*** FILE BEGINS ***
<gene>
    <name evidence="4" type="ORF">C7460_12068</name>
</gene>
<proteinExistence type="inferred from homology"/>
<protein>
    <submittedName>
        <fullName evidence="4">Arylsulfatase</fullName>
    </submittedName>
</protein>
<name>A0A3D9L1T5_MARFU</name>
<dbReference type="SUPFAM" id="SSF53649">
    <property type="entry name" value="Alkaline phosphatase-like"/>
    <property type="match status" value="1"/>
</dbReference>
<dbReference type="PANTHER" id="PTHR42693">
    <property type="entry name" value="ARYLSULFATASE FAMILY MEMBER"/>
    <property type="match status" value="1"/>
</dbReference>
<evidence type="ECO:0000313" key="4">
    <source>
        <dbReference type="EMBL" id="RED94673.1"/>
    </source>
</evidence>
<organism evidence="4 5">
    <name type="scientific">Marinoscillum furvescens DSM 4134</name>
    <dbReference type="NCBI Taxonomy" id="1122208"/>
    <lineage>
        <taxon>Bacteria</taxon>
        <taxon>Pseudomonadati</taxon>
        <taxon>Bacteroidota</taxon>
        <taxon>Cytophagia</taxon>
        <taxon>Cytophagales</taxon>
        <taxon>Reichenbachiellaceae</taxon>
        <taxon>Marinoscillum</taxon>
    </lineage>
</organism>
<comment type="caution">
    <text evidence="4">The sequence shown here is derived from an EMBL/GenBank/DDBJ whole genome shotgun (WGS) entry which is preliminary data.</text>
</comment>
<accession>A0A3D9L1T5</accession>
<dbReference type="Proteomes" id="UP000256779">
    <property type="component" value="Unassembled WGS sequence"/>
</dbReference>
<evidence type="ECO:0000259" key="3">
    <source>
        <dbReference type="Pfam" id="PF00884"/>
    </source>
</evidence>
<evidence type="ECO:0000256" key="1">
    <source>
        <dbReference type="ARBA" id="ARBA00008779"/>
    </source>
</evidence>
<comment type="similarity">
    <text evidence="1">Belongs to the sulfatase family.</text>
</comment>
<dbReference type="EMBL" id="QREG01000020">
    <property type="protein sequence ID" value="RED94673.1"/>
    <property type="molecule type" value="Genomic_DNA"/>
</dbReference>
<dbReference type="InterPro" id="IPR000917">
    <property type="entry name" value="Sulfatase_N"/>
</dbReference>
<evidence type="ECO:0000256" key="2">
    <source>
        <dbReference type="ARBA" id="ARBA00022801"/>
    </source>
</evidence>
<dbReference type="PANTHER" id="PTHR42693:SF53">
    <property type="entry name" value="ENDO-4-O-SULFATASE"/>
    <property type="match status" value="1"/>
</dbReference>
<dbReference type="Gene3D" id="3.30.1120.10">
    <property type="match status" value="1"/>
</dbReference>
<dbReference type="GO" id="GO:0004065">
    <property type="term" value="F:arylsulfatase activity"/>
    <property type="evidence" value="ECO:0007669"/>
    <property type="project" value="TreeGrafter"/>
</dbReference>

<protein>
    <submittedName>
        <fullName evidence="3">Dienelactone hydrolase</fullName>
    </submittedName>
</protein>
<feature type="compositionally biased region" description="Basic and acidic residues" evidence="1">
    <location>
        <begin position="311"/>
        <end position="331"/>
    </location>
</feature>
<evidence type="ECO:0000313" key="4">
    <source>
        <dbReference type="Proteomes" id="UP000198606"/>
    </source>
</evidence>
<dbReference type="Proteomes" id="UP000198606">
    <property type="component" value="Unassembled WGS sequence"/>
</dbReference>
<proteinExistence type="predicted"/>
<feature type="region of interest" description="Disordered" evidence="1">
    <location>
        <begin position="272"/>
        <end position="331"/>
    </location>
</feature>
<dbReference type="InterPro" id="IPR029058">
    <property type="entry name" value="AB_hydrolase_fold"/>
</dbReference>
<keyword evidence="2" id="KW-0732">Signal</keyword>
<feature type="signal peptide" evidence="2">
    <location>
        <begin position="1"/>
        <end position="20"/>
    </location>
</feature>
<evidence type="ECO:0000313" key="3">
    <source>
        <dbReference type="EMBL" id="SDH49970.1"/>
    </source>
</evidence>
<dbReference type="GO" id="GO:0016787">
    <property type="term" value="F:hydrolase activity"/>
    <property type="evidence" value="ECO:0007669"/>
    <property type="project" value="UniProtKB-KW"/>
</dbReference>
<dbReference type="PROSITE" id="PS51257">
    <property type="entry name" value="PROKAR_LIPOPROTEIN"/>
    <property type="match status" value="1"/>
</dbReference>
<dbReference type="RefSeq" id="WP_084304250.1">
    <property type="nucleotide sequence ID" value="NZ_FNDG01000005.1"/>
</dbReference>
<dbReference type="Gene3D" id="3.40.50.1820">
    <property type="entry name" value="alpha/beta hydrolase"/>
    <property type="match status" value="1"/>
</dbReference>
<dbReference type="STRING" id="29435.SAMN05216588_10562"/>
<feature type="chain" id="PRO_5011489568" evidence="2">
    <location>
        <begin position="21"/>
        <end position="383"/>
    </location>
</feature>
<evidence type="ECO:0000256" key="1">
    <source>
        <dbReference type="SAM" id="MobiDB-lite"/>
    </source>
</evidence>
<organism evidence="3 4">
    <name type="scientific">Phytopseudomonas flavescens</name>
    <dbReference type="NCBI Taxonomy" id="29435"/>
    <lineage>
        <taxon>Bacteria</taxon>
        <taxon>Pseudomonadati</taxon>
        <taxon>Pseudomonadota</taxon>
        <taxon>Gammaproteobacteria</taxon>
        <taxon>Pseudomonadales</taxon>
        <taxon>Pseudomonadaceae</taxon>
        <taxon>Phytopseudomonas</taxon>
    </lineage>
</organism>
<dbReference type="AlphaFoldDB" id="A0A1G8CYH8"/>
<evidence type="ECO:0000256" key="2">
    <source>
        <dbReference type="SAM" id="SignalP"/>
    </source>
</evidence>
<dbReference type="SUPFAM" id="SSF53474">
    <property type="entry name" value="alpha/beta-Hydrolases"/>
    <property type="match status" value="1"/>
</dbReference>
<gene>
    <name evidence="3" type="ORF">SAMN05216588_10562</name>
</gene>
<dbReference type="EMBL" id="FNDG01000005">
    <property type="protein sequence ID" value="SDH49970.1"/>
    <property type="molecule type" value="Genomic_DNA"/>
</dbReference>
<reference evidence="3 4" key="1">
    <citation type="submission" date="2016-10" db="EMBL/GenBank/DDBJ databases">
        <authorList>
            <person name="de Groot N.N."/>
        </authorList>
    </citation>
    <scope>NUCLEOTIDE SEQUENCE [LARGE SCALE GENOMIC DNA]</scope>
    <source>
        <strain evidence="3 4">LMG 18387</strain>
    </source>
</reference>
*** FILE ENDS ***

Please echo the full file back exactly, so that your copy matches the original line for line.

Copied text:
<gene>
    <name evidence="4" type="ORF">C7460_12068</name>
</gene>
<proteinExistence type="inferred from homology"/>
<protein>
    <submittedName>
        <fullName evidence="4">Arylsulfatase</fullName>
    </submittedName>
</protein>
<name>A0A3D9L1T5_MARFU</name>
<dbReference type="SUPFAM" id="SSF53649">
    <property type="entry name" value="Alkaline phosphatase-like"/>
    <property type="match status" value="1"/>
</dbReference>
<dbReference type="PANTHER" id="PTHR42693">
    <property type="entry name" value="ARYLSULFATASE FAMILY MEMBER"/>
    <property type="match status" value="1"/>
</dbReference>
<evidence type="ECO:0000313" key="4">
    <source>
        <dbReference type="EMBL" id="RED94673.1"/>
    </source>
</evidence>
<organism evidence="4 5">
    <name type="scientific">Marinoscillum furvescens DSM 4134</name>
    <dbReference type="NCBI Taxonomy" id="1122208"/>
    <lineage>
        <taxon>Bacteria</taxon>
        <taxon>Pseudomonadati</taxon>
        <taxon>Bacteroidota</taxon>
        <taxon>Cytophagia</taxon>
        <taxon>Cytophagales</taxon>
        <taxon>Reichenbachiellaceae</taxon>
        <taxon>Marinoscillum</taxon>
    </lineage>
</organism>
<comment type="caution">
    <text evidence="4">The sequence shown here is derived from an EMBL/GenBank/DDBJ whole genome shotgun (WGS) entry which is preliminary data.</text>
</comment>
<accession>A0A3D9L1T5</accession>
<dbReference type="Proteomes" id="UP000256779">
    <property type="component" value="Unassembled WGS sequence"/>
</dbReference>
<evidence type="ECO:0000259" key="3">
    <source>
        <dbReference type="Pfam" id="PF00884"/>
    </source>
</evidence>
<evidence type="ECO:0000256" key="1">
    <source>
        <dbReference type="ARBA" id="ARBA00008779"/>
    </source>
</evidence>
<comment type="similarity">
    <text evidence="1">Belongs to the sulfatase family.</text>
</comment>
<dbReference type="EMBL" id="QREG01000020">
    <property type="protein sequence ID" value="RED94673.1"/>
    <property type="molecule type" value="Genomic_DNA"/>
</dbReference>
<dbReference type="InterPro" id="IPR000917">
    <property type="entry name" value="Sulfatase_N"/>
</dbReference>
<evidence type="ECO:0000256" key="2">
    <source>
        <dbReference type="ARBA" id="ARBA00022801"/>
    </source>
</evidence>
<dbReference type="PANTHER" id="PTHR42693:SF53">
    <property type="entry name" value="ENDO-4-O-SULFATASE"/>
    <property type="match status" value="1"/>
</dbReference>
<dbReference type="Gene3D" id="3.30.1120.10">
    <property type="match status" value="1"/>
</dbReference>
<dbReference type="GO" id="GO:0004065">
    <property type="term" value="F:arylsulfatase activity"/>
    <property type="evidence" value="ECO:0007669"/>
    <property type="project" value="TreeGrafter"/>
</dbReference>

<protein>
    <submittedName>
        <fullName evidence="3">Dienelactone hydrolase</fullName>
    </submittedName>
</protein>
<feature type="compositionally biased region" description="Basic and acidic residues" evidence="1">
    <location>
        <begin position="311"/>
        <end position="331"/>
    </location>
</feature>
<evidence type="ECO:0000313" key="4">
    <source>
        <dbReference type="Proteomes" id="UP000198606"/>
    </source>
</evidence>
<dbReference type="Proteomes" id="UP000198606">
    <property type="component" value="Unassembled WGS sequence"/>
</dbReference>
<proteinExistence type="predicted"/>
<feature type="region of interest" description="Disordered" evidence="1">
    <location>
        <begin position="272"/>
        <end position="331"/>
    </location>
</feature>
<dbReference type="InterPro" id="IPR029058">
    <property type="entry name" value="AB_hydrolase_fold"/>
</dbReference>
<keyword evidence="2" id="KW-0732">Signal</keyword>
<feature type="signal peptide" evidence="2">
    <location>
        <begin position="1"/>
        <end position="20"/>
    </location>
</feature>
<evidence type="ECO:0000313" key="3">
    <source>
        <dbReference type="EMBL" id="SDH49970.1"/>
    </source>
</evidence>
<dbReference type="GO" id="GO:0016787">
    <property type="term" value="F:hydrolase activity"/>
    <property type="evidence" value="ECO:0007669"/>
    <property type="project" value="UniProtKB-KW"/>
</dbReference>
<dbReference type="PROSITE" id="PS51257">
    <property type="entry name" value="PROKAR_LIPOPROTEIN"/>
    <property type="match status" value="1"/>
</dbReference>
<dbReference type="RefSeq" id="WP_084304250.1">
    <property type="nucleotide sequence ID" value="NZ_FNDG01000005.1"/>
</dbReference>
<dbReference type="Gene3D" id="3.40.50.1820">
    <property type="entry name" value="alpha/beta hydrolase"/>
    <property type="match status" value="1"/>
</dbReference>
<dbReference type="STRING" id="29435.SAMN05216588_10562"/>
<feature type="chain" id="PRO_5011489568" evidence="2">
    <location>
        <begin position="21"/>
        <end position="383"/>
    </location>
</feature>
<evidence type="ECO:0000256" key="1">
    <source>
        <dbReference type="SAM" id="MobiDB-lite"/>
    </source>
</evidence>
<organism evidence="3 4">
    <name type="scientific">Phytopseudomonas flavescens</name>
    <dbReference type="NCBI Taxonomy" id="29435"/>
    <lineage>
        <taxon>Bacteria</taxon>
        <taxon>Pseudomonadati</taxon>
        <taxon>Pseudomonadota</taxon>
        <taxon>Gammaproteobacteria</taxon>
        <taxon>Pseudomonadales</taxon>
        <taxon>Pseudomonadaceae</taxon>
        <taxon>Phytopseudomonas</taxon>
    </lineage>
</organism>
<dbReference type="AlphaFoldDB" id="A0A1G8CYH8"/>
<evidence type="ECO:0000256" key="2">
    <source>
        <dbReference type="SAM" id="SignalP"/>
    </source>
</evidence>
<dbReference type="SUPFAM" id="SSF53474">
    <property type="entry name" value="alpha/beta-Hydrolases"/>
    <property type="match status" value="1"/>
</dbReference>
<gene>
    <name evidence="3" type="ORF">SAMN05216588_10562</name>
</gene>
<dbReference type="EMBL" id="FNDG01000005">
    <property type="protein sequence ID" value="SDH49970.1"/>
    <property type="molecule type" value="Genomic_DNA"/>
</dbReference>
<reference evidence="3 4" key="1">
    <citation type="submission" date="2016-10" db="EMBL/GenBank/DDBJ databases">
        <authorList>
            <person name="de Groot N.N."/>
        </authorList>
    </citation>
    <scope>NUCLEOTIDE SEQUENCE [LARGE SCALE GENOMIC DNA]</scope>
    <source>
        <strain evidence="3 4">LMG 18387</strain>
    </source>
</reference>